A spokesman for Calderdale and Huddersfield NHS Trust said the measure was just “common sense” in the fight against hospital acquired infections and visitors were not banned from talking to mothers.

"Staff were wishing to highlight issues of patient confidentiality and dignity, especially for young babies and their parents in what can be very emotional times," he said.

"Infection control was also a key part of the message as the unit deals with very small babies with very vulnerable immune systems."

But Belinda Phipps, chief executive of the National Childbirth Trust, said: "Babies like to interact and like to look at a human face. We need to treat the mother and baby as one unit. The mother should be able to say what she wants to happen with her baby.

"Some mothers think people cooing over their baby is fantastic and a lot of women do want to talk about their labour because it is a big experience.

"Some women take a very different approach and don't want anybody near their baby. It's wrong to dictate this approach to all women."

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Tuesday, 27 September 2005 10:25
BNN: British Nursing News Online · www.bnn-online.co.uk
TV and video games make kids fat, stupid and lazy, study finds
The biggest study ever conducted into the effects of TV and video games on school children has concluded that over exposure to one or both produces fatter, lazier and less intelligent individuals compared to those whose exposure is limited.

The Criminological Institute of Hanover in Germany studied the behaviour of 23,000 children aged between 10 and 15, with institute director Christian Pfeifer describing the results as “truly alarming”.

"Over-consumption of either makes them fat, lazy, stupid, ill, sad, unhealthy," he said.

"TVs and computers literally steal meaningful time for play, sport and fun from their lives. In addition, brutal films or video games displace things learned at school or from parents from their memories."

"The performance of children at school was noticeably worse, their grades went downhill if they spent too much time in front of either.

"This was a survey taken in Germany but I think it would be the same results in England or other western European nations, and probably America, too."

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Tuesday, 27 September 2005 10:15
BNN: British Nursing News Online · www.bnn-online.co.uk
Thousands dying from drug restriction
A University of Oxford study has found that the wider prescription of life-saving statin drugs could save thousands of lives.

The availability of cholesterol lowering statins, which reduce the risk of heart attack and stroke, is restricted to people suffering from high cholesterol.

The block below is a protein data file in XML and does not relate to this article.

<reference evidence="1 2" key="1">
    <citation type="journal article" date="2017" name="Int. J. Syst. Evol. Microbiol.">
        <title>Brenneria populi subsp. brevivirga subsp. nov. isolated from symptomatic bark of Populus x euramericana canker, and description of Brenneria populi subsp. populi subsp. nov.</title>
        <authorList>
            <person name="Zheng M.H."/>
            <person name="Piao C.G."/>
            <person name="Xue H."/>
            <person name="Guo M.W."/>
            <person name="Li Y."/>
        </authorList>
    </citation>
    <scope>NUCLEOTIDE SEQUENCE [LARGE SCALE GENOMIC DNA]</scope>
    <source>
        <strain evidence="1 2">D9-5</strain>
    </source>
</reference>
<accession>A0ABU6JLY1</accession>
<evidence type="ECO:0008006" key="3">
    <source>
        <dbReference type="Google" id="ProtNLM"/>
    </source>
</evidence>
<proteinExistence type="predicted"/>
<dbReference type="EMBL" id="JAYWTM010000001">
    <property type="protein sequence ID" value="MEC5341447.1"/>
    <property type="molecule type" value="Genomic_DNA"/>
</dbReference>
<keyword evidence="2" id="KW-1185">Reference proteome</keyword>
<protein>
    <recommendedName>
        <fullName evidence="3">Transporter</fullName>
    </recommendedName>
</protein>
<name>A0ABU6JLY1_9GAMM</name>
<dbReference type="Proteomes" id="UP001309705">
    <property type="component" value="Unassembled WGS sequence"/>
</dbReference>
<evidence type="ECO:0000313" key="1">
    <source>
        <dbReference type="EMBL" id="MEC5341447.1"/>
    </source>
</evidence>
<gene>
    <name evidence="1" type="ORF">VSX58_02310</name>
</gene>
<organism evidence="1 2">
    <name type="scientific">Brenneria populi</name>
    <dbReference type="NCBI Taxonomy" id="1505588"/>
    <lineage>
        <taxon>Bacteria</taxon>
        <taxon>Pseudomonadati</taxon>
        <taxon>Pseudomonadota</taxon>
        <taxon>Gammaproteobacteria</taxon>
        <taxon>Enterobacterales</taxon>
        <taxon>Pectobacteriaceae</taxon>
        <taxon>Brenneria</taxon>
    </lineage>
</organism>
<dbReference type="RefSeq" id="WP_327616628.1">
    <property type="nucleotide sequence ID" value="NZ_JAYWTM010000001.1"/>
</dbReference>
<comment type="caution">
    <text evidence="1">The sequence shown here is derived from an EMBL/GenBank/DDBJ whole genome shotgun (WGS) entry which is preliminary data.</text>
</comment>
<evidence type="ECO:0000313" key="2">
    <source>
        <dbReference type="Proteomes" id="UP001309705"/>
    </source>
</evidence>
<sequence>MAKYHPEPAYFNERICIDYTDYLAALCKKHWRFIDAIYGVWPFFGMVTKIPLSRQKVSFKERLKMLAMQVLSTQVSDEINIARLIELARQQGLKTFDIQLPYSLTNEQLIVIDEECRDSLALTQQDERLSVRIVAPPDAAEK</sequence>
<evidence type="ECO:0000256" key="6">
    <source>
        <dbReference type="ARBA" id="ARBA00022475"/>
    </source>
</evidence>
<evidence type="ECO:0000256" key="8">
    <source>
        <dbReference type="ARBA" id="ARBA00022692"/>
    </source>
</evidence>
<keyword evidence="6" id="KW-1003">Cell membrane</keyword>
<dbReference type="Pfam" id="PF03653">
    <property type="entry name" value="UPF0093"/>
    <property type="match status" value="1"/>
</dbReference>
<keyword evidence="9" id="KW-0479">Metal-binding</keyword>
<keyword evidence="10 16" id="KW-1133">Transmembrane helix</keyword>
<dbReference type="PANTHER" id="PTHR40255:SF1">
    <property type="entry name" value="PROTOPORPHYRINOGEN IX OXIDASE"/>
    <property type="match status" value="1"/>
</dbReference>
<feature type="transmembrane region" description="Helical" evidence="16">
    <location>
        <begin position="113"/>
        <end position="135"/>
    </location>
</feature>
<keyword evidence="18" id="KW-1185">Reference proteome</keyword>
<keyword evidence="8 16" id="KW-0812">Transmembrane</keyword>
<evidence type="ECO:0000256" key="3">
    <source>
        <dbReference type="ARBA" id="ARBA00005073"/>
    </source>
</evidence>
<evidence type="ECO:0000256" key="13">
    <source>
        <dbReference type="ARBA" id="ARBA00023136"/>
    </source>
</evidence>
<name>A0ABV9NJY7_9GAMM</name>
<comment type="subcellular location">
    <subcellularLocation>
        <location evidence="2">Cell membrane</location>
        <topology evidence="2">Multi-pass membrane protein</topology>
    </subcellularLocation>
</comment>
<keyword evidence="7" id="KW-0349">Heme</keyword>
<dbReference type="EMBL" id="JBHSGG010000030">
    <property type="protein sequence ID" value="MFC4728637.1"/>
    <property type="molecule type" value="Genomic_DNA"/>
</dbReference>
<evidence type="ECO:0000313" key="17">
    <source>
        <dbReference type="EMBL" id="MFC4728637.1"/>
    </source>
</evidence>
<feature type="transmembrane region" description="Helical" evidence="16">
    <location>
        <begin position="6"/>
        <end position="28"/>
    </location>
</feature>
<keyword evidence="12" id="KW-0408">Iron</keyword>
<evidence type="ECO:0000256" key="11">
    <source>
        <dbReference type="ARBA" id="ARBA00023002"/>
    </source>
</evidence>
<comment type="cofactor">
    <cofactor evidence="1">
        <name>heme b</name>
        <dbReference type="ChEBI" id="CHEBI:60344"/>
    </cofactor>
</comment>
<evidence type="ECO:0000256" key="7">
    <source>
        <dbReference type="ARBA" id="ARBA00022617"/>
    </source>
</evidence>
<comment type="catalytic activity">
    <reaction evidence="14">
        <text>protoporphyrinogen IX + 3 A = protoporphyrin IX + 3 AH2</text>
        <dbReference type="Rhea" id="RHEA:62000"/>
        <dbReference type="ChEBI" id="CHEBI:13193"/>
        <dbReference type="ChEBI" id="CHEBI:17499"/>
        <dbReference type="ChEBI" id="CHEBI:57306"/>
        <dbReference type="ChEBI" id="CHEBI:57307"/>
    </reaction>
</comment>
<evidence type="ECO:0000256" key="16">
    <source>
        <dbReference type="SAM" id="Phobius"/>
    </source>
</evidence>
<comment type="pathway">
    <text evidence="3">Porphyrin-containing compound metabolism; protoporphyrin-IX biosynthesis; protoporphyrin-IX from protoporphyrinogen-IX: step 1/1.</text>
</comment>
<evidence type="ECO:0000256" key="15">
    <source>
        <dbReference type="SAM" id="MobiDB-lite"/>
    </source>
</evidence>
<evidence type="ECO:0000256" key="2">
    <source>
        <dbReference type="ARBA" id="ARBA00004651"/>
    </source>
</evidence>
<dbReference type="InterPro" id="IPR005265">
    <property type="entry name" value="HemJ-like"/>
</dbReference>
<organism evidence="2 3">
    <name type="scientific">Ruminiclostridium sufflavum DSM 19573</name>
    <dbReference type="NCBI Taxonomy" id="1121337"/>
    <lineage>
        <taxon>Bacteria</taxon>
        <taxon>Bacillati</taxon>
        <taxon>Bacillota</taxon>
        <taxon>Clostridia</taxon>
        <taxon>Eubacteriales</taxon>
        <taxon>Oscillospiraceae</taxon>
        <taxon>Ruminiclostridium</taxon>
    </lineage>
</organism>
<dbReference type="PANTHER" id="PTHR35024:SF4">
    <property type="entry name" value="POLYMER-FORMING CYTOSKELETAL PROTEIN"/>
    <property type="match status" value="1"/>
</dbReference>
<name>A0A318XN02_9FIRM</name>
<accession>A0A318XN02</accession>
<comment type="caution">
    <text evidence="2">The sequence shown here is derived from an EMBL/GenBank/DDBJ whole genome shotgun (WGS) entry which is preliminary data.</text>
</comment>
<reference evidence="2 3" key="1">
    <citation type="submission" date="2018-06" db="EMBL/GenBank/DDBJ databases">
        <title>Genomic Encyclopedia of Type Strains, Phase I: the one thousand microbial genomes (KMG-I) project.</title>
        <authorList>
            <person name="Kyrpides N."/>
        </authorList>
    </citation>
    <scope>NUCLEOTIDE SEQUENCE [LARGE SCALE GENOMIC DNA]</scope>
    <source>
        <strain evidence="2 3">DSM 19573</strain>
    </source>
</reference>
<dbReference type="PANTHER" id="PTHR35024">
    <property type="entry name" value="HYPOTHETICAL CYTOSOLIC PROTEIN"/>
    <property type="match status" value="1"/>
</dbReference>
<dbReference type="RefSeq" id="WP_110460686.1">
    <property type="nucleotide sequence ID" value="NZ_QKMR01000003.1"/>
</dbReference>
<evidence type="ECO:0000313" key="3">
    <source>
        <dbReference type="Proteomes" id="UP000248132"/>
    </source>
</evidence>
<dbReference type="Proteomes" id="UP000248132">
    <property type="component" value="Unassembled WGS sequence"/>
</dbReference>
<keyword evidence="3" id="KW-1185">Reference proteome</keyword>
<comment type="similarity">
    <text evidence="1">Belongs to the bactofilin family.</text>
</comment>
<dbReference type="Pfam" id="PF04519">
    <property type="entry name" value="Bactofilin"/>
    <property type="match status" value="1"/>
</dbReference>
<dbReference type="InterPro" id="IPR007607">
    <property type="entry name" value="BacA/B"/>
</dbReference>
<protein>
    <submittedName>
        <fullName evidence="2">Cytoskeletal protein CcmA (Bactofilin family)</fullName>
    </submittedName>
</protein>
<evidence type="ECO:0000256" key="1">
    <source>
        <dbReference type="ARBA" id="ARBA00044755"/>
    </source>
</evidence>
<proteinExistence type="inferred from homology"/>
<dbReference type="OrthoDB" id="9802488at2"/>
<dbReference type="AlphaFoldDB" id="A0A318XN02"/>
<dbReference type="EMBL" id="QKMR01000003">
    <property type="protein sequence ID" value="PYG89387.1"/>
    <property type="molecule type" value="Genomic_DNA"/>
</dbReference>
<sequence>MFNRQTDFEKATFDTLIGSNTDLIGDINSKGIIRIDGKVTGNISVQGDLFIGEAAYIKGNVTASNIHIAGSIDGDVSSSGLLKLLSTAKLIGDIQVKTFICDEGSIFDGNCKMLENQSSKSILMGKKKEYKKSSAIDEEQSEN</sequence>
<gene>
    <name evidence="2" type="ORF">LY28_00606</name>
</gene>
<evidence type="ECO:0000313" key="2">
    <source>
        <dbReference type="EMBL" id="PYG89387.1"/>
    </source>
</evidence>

However, researchers found that many more patients with diseased arteries could have their risk of heart attack and stroke reduced by one third by taking a big enough dose of the drug.

Colin Baigent, who led the study, said: "There aren't many drugs that can do that. Given a decent dose, statins are wonder drugs. [But] they are being used in a less than efficient way. What we have found is that if you are at high risk of a heart attack or stroke, reducing your cholesterol, regardless of its current level, will reduce your risk.'

"Many doctors use target levels for cholesterol. If you have an average cholesterol level you might get no statin or a low dose. Of those who are being treated with statins at least half are not getting a high enough dose.

"What matters most is that doctors identify all patients at risk of a heart attack or stroke, largely ignoring their blood cholesterol level, then prescribe a statin at a daily dose that reduces their cholesterol substantially. The goal of treatment should be to reduce cholesterol as much as possible. There is a problem of under-treatment."

The study, involving 14 randomised trials of 90,000 patients, found the risk of heart attack or stroke was reduced by a fifth for every 1mmol reduction in the patient’s low density lipoprotein (LDL) cholesterol level.

With appropriate use of statins, most patients reduced their cholesterol level by at least 1.5mmols, achieving a one third reduction in risk.

Researchers also found no evidence of increased incidence of cancer or depression leading to suicide, both of which have raised concerns among doctors in the past.

Professor Anthony Keech of the University of Sydney, said: "Statins are often prescribed in relatively small doses which may only reduce cholesterol modestly. Our results indicate that the benefits of statins appear directly proportional to the size of the reduction in cholesterol produced by treatment. So, bigger cholesterol reductions with more intensive treatment regimens should lead to greater benefits."

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Tuesday, 27 September 2005 09:17
BNN: British Nursing News Online · www.bnn-online.co.uk
Seaweed could end junk food